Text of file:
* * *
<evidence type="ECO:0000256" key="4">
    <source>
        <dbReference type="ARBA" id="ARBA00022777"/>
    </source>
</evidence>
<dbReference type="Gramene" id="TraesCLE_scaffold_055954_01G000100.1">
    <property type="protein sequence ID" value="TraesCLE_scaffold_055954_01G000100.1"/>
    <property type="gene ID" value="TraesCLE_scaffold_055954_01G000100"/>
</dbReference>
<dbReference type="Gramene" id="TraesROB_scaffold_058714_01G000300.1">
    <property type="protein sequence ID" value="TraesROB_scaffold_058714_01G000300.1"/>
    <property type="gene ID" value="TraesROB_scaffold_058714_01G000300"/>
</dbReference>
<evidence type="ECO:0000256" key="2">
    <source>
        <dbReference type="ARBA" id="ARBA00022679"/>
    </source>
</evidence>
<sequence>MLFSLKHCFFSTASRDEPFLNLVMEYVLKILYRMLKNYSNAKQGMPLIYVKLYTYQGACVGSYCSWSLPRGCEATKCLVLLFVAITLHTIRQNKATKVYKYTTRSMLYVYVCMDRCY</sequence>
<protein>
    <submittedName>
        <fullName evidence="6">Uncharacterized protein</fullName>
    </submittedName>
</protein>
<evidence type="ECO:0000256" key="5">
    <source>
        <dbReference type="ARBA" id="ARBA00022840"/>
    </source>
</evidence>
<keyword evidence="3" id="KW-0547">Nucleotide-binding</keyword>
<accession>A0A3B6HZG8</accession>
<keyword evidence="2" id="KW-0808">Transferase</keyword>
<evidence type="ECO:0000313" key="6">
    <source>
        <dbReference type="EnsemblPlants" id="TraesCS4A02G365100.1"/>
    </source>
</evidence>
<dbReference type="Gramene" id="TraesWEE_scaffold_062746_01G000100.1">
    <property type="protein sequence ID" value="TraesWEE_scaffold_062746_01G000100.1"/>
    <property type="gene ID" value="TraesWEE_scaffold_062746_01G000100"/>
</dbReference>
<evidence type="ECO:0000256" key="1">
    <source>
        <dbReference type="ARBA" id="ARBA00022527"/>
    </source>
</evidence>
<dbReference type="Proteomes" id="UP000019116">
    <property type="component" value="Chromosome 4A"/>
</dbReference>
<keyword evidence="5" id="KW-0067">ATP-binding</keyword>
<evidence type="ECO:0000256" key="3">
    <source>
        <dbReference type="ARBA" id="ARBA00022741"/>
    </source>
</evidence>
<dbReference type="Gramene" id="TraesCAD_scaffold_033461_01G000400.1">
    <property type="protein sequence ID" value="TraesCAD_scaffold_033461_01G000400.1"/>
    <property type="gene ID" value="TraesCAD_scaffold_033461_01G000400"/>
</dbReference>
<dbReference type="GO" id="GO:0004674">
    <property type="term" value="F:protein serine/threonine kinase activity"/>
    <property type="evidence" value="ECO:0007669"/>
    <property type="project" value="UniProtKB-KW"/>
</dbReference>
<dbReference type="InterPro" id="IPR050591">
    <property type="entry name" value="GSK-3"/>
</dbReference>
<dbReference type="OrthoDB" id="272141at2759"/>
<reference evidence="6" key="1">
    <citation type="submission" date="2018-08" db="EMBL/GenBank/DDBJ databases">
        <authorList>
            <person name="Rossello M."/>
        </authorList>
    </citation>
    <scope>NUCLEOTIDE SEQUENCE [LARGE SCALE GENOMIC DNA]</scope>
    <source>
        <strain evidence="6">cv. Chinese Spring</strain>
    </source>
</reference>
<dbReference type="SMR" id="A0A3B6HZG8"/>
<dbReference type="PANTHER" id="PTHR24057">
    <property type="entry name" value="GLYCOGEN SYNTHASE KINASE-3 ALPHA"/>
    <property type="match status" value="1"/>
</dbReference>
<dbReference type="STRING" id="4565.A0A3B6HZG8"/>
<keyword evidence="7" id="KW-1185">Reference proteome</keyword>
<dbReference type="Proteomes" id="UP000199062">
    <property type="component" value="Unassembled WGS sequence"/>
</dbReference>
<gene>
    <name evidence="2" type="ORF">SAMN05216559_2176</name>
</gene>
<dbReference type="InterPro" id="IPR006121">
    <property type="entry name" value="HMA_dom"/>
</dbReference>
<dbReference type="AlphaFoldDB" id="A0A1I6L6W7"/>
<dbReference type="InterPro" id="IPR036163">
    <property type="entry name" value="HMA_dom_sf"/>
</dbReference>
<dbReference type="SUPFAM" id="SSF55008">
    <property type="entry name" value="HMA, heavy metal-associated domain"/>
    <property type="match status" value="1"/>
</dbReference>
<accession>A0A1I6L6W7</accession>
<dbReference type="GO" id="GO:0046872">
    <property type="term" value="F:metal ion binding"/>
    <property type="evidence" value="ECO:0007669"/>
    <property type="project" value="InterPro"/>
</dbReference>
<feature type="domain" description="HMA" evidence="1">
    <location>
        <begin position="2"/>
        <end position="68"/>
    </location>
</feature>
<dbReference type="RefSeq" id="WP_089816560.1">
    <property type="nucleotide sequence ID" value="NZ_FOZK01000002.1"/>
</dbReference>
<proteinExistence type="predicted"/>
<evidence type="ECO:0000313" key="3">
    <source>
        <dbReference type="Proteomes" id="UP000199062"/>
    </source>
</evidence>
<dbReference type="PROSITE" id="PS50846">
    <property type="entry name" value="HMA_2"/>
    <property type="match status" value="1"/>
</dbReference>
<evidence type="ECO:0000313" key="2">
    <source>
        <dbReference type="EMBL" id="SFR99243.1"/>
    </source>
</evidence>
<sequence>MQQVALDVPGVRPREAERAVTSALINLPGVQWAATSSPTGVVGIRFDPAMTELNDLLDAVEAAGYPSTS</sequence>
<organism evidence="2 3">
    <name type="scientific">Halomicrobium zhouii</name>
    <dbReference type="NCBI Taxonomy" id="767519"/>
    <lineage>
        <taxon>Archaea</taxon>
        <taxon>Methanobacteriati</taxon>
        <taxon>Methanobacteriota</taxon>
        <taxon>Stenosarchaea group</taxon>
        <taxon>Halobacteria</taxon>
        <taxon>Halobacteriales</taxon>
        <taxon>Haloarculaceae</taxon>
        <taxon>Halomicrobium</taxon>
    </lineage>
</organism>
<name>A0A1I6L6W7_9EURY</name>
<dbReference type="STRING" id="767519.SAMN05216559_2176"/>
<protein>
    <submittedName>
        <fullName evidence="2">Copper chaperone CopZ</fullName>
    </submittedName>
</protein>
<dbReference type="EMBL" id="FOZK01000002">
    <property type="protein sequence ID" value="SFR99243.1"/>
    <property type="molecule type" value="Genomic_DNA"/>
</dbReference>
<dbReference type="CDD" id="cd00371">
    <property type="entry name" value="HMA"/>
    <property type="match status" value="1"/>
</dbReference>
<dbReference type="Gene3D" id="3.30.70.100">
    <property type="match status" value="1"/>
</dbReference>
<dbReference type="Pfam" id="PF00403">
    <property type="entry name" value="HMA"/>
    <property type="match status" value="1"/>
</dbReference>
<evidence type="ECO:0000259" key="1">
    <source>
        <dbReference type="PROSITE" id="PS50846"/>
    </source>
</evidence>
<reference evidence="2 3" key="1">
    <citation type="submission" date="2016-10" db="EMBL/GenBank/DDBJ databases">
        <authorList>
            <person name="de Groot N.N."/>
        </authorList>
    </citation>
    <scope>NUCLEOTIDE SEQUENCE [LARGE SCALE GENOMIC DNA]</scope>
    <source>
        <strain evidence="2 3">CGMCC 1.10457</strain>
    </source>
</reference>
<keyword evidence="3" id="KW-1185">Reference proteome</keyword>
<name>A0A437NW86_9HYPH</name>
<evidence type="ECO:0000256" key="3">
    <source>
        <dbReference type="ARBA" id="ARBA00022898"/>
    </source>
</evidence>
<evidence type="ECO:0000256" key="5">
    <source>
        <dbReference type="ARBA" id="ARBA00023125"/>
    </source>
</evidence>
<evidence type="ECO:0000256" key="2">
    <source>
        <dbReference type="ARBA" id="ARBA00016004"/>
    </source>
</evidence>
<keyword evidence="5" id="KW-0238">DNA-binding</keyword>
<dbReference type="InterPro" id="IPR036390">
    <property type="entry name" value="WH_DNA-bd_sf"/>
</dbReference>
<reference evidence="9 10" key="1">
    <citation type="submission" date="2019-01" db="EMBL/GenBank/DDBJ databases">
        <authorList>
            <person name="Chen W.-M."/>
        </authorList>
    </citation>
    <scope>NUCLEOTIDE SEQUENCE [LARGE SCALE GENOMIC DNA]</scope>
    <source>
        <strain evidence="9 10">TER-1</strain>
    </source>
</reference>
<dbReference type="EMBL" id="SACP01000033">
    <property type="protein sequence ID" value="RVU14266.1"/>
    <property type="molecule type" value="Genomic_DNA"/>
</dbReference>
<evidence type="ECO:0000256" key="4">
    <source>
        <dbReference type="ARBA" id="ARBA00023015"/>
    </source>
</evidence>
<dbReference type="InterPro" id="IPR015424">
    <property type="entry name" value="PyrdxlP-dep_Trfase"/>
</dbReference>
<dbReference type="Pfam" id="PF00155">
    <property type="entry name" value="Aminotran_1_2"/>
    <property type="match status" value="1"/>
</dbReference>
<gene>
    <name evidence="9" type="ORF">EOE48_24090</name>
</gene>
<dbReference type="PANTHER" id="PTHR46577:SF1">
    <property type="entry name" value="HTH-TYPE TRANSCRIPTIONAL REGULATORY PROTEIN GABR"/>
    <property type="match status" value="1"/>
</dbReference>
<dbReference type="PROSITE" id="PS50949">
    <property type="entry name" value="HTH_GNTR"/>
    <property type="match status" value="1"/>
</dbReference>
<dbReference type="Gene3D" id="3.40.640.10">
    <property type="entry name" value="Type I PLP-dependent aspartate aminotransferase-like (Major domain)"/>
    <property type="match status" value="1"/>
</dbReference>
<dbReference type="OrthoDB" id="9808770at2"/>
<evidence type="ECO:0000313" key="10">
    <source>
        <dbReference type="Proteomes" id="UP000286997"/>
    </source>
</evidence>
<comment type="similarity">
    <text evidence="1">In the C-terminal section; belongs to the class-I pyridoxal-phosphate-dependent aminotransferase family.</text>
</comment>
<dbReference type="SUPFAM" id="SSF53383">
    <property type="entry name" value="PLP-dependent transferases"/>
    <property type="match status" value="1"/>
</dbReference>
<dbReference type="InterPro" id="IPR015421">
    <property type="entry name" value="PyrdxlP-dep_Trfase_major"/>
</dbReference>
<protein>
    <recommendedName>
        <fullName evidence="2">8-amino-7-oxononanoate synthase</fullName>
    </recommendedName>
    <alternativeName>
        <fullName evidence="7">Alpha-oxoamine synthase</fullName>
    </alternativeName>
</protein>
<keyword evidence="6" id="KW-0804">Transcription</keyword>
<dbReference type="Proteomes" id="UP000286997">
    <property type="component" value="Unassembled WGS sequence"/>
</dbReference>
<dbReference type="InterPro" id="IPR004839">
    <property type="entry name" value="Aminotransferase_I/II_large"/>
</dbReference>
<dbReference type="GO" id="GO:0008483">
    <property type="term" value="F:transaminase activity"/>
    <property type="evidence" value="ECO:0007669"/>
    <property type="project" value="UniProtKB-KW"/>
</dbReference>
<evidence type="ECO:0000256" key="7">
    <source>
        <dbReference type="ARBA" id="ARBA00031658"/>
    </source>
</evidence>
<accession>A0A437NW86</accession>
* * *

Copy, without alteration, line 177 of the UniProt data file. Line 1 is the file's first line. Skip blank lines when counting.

    <citation type="submission" date="2016-10" db="EMBL/GenBank/DDBJ databases">